Associate Producer, 'Burned: Abuse in LA's Restaurant Industry'
FROM Miguel Contreras
'Change the Name of the Arts District to the Luxury District' Are artists the victims of gentrification? Or the perpetrators of it? This eight-part series is supported by the Conrad N. Hilton Foundation.
There Goes the Neighborhood LIVE: Who Benefits When a Neighborhood Improves? Saul Gonzalez hosts a live panel discussion about what happens as many working-class areas in Los Angeles gentrify and housing costs rise. Can a neighborhood’s quality of life improve without leading to displacement of the very people who have worked hardest and waited longest for the changes?
'They Want My House' In some of LA's poorest neighborhoods more than 20 percent of all home sales are flips. Investors are seeing profits, but are all these home sales good for the neighbors? This eight-part series is supported by the Conrad N. Hilton Foundation.
'This Is a Black Neighborhood. You Aren’t Black.' In Inglewood, developers are building new luxury housing close to big tech-job centers near the beach. Rents are going up and black residents are watching nervously as white homebuyers move in. This eight-part series is supported by the Conrad N. Hilton Foundation.
'I Didn’t Want to Evict You' If you have an affordable place to rent in L.A., you hang on to it for dear life. As evictions in Los Angeles are on the rise, and tenants are learning how to fight their landlords. This eight-part series is supported by the Conrad N. Hilton Foundation.
'All These People Moving In, New Buildings, New Apartments' Los Angeles is growing up, becoming denser and more urban. But there’s still not enough housing. Who is L.A. for? This eight-part series is supported by the Conrad N. Hilton Foundation.
'Los Angeles, You're Next' There Goes the Neighborhood: Los Angeles is a new podcast from KCRW and WNYC Studios. The series will dig into how Los Angeles has gone from the place to chase your dreams to one of the least affordable cities in the country with many longtime Angelenos are getting squeezed out. This eight-part series is supported by the Conrad N. Hilton Foundation.
Burned: Trafficking At only nine years old, "Diana" struggled under the weight of heavy food trays at a local pupusería in Pacoima. Often thought to be a relative working for family, Diana was in fact a victim of child labor trafficking. Purchased by a family friend for $10,000, she was smuggled into the US from El Salvador.
Burned: Getting away with it Maria Vazquez worked as everything from cook to accountant at her long-time fast food job on Crenshaw. Single and a mother to six, she worked long days without overtime pay. For over eight years, Vazquez endured, even in the face of continual sexual assault.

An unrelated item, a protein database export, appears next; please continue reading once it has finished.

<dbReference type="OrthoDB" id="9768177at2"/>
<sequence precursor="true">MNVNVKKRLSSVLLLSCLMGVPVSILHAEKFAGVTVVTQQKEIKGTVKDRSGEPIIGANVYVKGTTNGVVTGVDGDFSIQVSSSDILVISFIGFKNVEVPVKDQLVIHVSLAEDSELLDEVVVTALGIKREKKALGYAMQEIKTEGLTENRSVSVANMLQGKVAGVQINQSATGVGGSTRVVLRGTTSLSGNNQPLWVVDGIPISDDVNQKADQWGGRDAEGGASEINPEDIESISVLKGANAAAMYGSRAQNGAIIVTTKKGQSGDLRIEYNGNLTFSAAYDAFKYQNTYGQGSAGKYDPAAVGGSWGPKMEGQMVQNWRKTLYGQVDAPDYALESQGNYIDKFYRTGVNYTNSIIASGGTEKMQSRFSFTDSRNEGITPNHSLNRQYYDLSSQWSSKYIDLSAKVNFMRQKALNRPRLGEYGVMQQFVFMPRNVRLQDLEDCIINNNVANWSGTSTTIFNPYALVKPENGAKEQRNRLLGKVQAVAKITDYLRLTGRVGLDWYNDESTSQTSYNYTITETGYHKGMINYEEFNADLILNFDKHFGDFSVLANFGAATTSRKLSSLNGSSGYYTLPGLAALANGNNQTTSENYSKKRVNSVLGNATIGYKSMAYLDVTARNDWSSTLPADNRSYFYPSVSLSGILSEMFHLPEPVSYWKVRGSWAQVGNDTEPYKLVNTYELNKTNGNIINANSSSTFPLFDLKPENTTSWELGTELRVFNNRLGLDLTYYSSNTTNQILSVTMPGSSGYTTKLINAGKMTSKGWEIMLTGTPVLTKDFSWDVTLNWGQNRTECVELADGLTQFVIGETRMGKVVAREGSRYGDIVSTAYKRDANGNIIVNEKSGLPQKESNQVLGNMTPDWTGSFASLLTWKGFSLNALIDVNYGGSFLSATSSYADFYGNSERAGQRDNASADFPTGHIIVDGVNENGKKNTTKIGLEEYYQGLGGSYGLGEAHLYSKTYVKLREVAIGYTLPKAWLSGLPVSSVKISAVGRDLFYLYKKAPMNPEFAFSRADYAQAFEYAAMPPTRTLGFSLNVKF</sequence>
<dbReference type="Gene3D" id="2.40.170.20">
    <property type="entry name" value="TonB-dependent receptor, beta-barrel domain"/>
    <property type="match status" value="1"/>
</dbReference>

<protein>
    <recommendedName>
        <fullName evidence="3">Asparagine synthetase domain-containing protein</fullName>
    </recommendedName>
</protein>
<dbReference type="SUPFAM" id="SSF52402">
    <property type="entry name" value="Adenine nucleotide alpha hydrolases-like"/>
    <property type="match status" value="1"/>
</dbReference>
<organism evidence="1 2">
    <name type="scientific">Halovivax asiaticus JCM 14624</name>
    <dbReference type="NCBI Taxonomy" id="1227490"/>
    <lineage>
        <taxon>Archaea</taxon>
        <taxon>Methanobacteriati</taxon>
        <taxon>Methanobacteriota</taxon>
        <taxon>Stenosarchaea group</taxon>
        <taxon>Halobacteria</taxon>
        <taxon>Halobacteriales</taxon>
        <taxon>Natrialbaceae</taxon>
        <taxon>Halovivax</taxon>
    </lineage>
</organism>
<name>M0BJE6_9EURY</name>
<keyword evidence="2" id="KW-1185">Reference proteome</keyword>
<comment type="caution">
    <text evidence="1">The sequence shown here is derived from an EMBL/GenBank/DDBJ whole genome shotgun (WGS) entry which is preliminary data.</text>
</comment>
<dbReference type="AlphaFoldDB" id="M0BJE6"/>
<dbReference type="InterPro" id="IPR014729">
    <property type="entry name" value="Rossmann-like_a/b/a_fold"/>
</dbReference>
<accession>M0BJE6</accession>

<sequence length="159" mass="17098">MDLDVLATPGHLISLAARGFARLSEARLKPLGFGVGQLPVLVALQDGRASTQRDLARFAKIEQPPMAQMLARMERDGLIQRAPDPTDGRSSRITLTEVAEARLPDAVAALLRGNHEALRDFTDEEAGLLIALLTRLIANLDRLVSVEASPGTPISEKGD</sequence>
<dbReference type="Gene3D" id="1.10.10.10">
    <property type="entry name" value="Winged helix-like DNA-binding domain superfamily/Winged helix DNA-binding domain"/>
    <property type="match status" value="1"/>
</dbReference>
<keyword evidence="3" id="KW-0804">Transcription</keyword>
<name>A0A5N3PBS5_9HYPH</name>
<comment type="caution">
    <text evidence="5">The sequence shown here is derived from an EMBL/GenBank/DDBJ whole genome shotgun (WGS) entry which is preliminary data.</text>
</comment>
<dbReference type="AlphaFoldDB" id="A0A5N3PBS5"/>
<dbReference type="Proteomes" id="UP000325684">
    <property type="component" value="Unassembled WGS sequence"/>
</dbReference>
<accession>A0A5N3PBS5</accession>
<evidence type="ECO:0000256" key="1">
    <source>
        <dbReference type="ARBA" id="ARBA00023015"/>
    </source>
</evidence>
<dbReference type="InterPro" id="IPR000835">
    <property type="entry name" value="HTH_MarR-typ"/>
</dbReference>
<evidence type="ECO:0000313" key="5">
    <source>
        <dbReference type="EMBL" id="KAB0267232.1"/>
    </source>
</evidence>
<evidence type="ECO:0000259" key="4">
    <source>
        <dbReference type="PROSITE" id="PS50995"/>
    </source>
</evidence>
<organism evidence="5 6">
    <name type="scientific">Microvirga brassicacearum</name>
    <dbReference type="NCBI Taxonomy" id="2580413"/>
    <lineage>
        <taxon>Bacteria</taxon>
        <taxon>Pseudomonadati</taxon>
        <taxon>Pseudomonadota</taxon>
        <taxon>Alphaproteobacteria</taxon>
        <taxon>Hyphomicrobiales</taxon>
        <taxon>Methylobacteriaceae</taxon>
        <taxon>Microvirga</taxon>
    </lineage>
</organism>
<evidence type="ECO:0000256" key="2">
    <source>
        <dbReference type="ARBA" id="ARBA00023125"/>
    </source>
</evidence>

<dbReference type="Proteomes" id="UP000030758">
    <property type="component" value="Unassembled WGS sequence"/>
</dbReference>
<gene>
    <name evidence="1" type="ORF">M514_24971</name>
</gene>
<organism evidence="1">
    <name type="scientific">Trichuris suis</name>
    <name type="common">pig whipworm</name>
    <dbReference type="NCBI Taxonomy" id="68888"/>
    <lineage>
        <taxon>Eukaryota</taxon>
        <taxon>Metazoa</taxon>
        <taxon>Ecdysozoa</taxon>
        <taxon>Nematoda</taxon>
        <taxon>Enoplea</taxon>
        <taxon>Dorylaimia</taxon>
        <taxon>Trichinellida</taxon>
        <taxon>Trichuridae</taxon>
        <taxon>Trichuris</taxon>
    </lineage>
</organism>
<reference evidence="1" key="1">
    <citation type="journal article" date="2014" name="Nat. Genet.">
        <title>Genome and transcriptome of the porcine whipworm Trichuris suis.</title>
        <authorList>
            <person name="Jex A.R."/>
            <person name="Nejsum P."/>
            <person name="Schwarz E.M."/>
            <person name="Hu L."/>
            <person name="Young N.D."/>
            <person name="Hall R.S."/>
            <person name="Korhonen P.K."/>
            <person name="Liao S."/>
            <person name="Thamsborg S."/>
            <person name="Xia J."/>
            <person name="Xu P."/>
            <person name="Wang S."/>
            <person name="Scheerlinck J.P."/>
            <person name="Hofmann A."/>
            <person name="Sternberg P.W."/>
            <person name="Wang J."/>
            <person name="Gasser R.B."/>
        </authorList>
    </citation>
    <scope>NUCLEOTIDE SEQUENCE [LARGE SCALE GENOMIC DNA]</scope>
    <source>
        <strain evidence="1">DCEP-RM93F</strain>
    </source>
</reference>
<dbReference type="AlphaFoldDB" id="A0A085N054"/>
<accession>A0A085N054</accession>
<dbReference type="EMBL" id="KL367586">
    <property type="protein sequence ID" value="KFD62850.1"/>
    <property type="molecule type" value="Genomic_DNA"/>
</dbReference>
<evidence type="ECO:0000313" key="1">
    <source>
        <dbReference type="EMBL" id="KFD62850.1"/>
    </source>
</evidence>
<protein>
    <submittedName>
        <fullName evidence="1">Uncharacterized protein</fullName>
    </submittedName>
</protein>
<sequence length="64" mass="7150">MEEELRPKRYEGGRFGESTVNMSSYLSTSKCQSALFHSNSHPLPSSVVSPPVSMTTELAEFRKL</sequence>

Burned: You're fired! When two unsolicited visitors showed up at Rafael Rosales' home, they passed on a message, this time they were nice but next time wouldn't be so pleasant. Captured on video by Rosales' nephew, the unwelcome men weren't collecting on a debt, they were threatening Rosales because he sought to collect on his.
Burned: Injuries on the Job Restaurant kitchens are full of knives, ovens, and pots of boiling water. The federal government reports tens of thousands of workers are injured in the kitchen every year. A cop or a teacher might file a workers comp claim. But often, that's not how it works for dishwashers and cooks, and injuries can go unreported for fear of being fired.
Burned: Wage theft From cruelty-free meat, to the rise of celebrity chefs, diners are hungry for the storyline of their meals. However, while conscious eating is on the rise, there's no way to know how the cooks and kitchen workers are treated. Some don't get paid what they've earned, some work without overtime pay, some find their tips stolen, some work many hours off the clock.
Janesville and the American Dream Janesville, Wisconsin is the hometown of Republican House Speaker Paul Ryan. But he couldn’t prevent the closing of the General Motors factory after 100 years. On this Memorial Day rebroadcast of To the Point, we hear what’s happened to what once was a model of American middle-class unity.
Who's to blame for the opioid crisis? Some of the lawyers who took on Big Tobacco are now going after Big Pharma. It’s all about the deadly epidemic of opioid use. Are the drug companies to blame? What about the users? Later, on today’s Talking Point: making sense of Britain’s upset election.
The longest US war: Will Trump send more troops to Afghanistan? The Trump White House is divided over the Pentagon's request for more troops in Afghanistan—where the US has been fighting for the past 16 years. Is there a formula -- either for "victory" or a political settlement? Is there an end in sight for America's longest war?